Posts by interested observer

    Fair enough. If he got rid of the word "maybe" in this one selection, would that make the poll more legitimate to you?



    "Never! Maybe he had some small results initially, but what what he has been claiming in the last few years is essentially fraudulent."

    No, that would be even worse. The poll is supposed to ask for people’s view of Rossi. None of the options allow for the opinion that he has never had any legitimate results and no maybes about it. You may think otherwise and therefore that option is reasonable for you. However, if Mats really wants to sample all opinions, he needs an option that Rossi is and always has been a fraud. There are plenty of people who hold that view and this poll ignores them.

    “I read Mats selections again, and they cover all the options fairly well.“


    For you, perhaps. But there are many of us who would not say that Rossi may have had something legitimate at one point or another. As far as I am concerned, his big splash in 2011 was obviously a fraud and things went south from there. So if Mats actually wants to gauge the opinions of people, he needs an option that categorically states that Rossi never had anything real. I know that former believers can’t face saying that since it is embarrassing but if the shoe fits...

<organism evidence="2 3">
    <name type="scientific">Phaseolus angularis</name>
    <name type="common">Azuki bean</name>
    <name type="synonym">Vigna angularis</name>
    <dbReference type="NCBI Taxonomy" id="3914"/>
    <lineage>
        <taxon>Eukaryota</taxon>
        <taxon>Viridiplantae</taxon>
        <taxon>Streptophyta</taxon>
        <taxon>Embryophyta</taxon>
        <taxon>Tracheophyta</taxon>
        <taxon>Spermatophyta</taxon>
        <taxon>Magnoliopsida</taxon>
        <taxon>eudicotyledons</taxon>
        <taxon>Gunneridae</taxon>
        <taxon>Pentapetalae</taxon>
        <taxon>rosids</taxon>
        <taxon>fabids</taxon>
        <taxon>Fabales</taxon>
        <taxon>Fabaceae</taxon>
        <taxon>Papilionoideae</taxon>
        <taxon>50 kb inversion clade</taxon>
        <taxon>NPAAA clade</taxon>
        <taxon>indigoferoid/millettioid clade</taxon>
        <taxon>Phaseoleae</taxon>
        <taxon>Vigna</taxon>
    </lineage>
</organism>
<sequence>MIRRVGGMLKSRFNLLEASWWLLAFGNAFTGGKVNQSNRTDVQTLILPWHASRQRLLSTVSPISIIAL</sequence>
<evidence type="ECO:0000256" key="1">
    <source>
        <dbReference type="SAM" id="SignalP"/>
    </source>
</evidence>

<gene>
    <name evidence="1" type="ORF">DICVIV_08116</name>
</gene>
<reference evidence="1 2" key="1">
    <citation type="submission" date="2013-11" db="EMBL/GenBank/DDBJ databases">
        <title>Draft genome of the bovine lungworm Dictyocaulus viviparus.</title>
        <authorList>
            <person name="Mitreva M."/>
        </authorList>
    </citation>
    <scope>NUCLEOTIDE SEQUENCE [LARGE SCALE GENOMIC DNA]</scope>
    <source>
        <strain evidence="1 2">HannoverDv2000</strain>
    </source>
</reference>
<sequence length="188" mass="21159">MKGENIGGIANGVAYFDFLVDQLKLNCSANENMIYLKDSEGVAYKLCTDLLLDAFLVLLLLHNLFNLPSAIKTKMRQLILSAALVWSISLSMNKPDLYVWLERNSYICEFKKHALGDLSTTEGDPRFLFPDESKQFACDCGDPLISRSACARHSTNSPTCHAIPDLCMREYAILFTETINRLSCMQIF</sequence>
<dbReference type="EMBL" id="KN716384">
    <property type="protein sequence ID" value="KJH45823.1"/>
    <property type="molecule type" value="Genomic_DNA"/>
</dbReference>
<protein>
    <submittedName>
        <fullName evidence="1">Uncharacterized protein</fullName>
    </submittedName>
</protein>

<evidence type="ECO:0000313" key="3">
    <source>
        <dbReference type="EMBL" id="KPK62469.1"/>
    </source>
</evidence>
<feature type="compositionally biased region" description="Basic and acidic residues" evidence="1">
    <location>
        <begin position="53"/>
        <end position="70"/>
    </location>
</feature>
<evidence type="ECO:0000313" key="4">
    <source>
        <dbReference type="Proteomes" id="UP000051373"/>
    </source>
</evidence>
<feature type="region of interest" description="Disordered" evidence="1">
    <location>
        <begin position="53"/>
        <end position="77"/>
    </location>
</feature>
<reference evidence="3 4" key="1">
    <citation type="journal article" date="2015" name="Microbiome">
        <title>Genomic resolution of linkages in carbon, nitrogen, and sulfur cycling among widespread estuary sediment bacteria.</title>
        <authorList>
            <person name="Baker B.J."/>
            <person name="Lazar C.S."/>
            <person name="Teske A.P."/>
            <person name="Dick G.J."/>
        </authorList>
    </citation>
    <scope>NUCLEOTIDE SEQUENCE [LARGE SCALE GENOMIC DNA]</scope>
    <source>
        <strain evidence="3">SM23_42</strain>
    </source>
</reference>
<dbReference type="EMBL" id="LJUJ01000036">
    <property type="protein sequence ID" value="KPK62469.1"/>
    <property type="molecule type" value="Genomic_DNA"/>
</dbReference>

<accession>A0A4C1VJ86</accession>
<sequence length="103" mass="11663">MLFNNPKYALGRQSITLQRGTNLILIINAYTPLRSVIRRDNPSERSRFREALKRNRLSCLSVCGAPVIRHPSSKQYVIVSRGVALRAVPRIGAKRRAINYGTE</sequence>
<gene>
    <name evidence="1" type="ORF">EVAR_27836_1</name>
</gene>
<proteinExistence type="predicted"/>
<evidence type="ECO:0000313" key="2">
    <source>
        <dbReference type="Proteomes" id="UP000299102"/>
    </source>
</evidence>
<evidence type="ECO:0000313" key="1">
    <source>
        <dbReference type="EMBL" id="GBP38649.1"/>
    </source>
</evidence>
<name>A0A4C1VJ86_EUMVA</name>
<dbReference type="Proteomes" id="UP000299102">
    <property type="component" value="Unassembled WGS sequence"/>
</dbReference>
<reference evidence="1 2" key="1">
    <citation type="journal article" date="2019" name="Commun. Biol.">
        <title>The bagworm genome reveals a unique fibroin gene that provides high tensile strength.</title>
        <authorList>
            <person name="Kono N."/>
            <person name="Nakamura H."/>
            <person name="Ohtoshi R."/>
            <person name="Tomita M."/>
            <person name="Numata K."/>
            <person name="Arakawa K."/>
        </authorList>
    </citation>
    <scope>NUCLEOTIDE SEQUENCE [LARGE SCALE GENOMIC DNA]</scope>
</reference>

If we are going to start pointing out logical fallacies, the fact that there are things that were widely thought to be false that ended up being true provides absolutely zero support for whether something else is true. In other words, it is really tiresome reading about the Wright Brothers in discussions of cold fusion.

    Your redefinition seems reasonable. I’m still not convinced that the people you discuss above should be branded as pathological skeptics, which in my thinking has a fairly specific meaning. But without a doubt the behavior you describe is quite pathological.

    @Jed: "There are a small number of pathological skeptics. They are people who have read the literature. Or at least, they have been told the literature exists, and invited to read it. This, they refuse to do. Or, they read it but they come up with an endless stream of preposterous reasons to ignore or dismiss the claims."